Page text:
Monday, May 21, 2012

Wishing, and hoping... for an unlikely moratorium

After all the time I've spent monitoring and reporting on this beat, I can't help but continue to be surprised by how every community re-invents the wheel when it comes to the question of school closures.
Here's an example (just one) from Niagara Region, where an MPP is calling for yet another moratorium on school closures. I also look at sites such as the Peterborough-based Save Local Schools and wonder. A May 12, supposedly provincewide rally against the existing school-closure process in this province saw a grand total of eight communities participate (Cambridge, Cobourg, Hamilton, Kingston, Norwood, Peterborough, St. Catharines, Sudbury and Welland), with only six school districts therein.
Ottawa, where the question of closing under-capacity schools in the city's urban core and the constant demand for more accommodation in the exurbs has yet to be comprehensively addressed, particularly within the public school board.
Toronto, which continues to have the highest vacancy rate in the province but has kept avoiding the massive slate of school closures and consolidations for a variety of reasons.
Anywhere further north than Sudbury-- because many of these boards have already done several rounds of closures and consolidations and people are living with the consequences of that time. As they are in rural eastern Ontario (Upper Canada DSB, I'm looking at you) as well as comprehensive swaths of midwestern and southwestern Ontario.
Many of their points have merit-- district school boards are not as small as the township and city -- or the county -- boards they replaced. The review process isn't an appeal and no one in government (or out of it) seems to be willing to strip a district school board of one of the few responsibilities that still lies entirely within its domain-- pupil accommodation. Overwhelmingly, however, this opposition is rooted in the status quo, NIMBYism and the reluctance to accept any change.
This is not going away. There will be no moratorium. The harsh reality is that there are plenty of schools in Ontario built in the 1950s and 1960s (or earlier) with too many vacant pupil places. It appears 2012-13 and beyond are finally the time when Ontario's Ministry of Education will live up to its often-issued threat to cut declining enrolment grants. These grants have allowed many school boards to postpone the drastic changes they needed to make in order to right-size the facilities in their districts. They're going away.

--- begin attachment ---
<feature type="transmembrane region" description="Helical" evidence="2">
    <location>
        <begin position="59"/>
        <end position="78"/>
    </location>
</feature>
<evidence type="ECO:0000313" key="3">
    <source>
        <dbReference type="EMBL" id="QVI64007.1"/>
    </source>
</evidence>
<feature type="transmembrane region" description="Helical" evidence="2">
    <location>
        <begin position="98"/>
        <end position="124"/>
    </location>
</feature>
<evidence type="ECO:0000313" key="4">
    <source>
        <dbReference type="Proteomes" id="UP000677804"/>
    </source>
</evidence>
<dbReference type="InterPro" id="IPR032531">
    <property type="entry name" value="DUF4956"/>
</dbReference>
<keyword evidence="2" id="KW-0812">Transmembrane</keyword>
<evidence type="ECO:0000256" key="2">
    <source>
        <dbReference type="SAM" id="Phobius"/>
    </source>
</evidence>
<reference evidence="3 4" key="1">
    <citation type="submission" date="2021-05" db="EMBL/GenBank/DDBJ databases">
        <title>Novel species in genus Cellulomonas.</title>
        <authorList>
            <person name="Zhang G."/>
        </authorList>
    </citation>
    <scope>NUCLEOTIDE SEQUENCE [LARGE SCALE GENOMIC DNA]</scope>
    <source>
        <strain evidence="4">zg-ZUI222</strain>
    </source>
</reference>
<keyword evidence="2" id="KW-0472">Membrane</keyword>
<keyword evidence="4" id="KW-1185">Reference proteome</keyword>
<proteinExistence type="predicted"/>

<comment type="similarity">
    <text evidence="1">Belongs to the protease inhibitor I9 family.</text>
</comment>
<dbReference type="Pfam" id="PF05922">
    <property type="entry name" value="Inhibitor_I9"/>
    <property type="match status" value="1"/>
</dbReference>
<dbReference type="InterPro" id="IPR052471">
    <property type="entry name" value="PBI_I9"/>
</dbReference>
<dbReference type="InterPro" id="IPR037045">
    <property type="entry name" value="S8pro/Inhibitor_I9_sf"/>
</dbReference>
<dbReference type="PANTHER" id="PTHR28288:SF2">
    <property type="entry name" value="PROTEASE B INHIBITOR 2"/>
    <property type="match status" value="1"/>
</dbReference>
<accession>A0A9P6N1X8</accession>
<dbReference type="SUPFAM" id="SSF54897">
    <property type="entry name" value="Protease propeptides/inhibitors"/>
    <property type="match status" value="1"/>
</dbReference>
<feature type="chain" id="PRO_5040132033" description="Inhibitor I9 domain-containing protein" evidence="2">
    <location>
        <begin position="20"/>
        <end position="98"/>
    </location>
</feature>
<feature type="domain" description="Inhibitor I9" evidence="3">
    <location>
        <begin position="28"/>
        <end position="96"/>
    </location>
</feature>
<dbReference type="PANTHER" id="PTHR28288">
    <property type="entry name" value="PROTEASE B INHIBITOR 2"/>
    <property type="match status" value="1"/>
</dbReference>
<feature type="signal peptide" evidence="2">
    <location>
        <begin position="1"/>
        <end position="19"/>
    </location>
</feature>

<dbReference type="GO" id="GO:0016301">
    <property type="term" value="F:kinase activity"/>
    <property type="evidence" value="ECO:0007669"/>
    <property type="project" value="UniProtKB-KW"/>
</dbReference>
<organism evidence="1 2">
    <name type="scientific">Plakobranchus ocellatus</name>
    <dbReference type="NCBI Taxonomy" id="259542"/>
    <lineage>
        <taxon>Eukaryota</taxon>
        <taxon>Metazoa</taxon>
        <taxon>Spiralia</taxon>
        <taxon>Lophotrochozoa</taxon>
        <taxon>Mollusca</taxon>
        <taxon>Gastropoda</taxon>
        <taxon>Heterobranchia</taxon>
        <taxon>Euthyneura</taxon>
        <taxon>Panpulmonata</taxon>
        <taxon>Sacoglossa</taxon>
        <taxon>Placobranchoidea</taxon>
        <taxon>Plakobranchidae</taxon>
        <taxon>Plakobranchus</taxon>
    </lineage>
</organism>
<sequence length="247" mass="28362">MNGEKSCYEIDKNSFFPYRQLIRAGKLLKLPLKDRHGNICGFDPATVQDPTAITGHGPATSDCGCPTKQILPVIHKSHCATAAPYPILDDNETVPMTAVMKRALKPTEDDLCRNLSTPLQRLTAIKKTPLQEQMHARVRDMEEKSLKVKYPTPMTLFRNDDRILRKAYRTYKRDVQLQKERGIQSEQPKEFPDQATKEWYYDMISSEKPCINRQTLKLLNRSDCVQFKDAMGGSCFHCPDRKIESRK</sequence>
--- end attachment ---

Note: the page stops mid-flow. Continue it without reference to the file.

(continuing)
Which means (with credit to former Thames Valley DSB director of education John Thorpe) there are difficult choices to make. There will increasingly be two choices: Fund the buildings you have today to keep as many of them open as possible with nothing left over to modernize them. Or you decide to spend less on your bricks and mortar-- close, consolidate, renovate, bring as many facilities up to modern standards as possible to run them as efficiently as possible and spend all those savings on programs.
To those who would advocate the status quo, which will it be?


Andrew Campbell said...

I understand and agree with most, but have yet to hear a reasonable explanation to the situation TDSB is in, where they are unde rcapacity now, but the MOF has predicted enrolment growth for the next 15 years leading to capacity. I don't know how many other boards are in the same position, but it seems pretty short sighted to force schools to close and land to be sold, only to find it is needed in 10 years. How does the system address that?

Education Reporter said...


Many boards use the same demographers as the province does to complete long-term projections. The key is recogning that population growth won't equal the same student-aged growth as at any previous point in history. There's a balance to be found between current decline and where student populations will be once the baby boom echo's echo start attending school.

Outside of high-immigration and in-migration areas, some boards are alredy seeing the start of that rebound. It won't be as big though, which means a rationalization of space is still needed.


Andrew Campbell said...


My understanding, from a presentation made by a TDSB Trustee, is that the Min of Finance has projected TDSB enrolment will increase for the next 15 years and that it's currently at the lowest point it will be. Given that, they are saying it is short sighted to close schools and sell off buildings they may well need in the next 5-10 years. They are apparently not allowed to lease out the buildings.

I assume that much of this growth is via immigration and so I'm wondering if it isn't also a factor in other urban areas that also receive a lot of immigrants (e.g. Ottawa)

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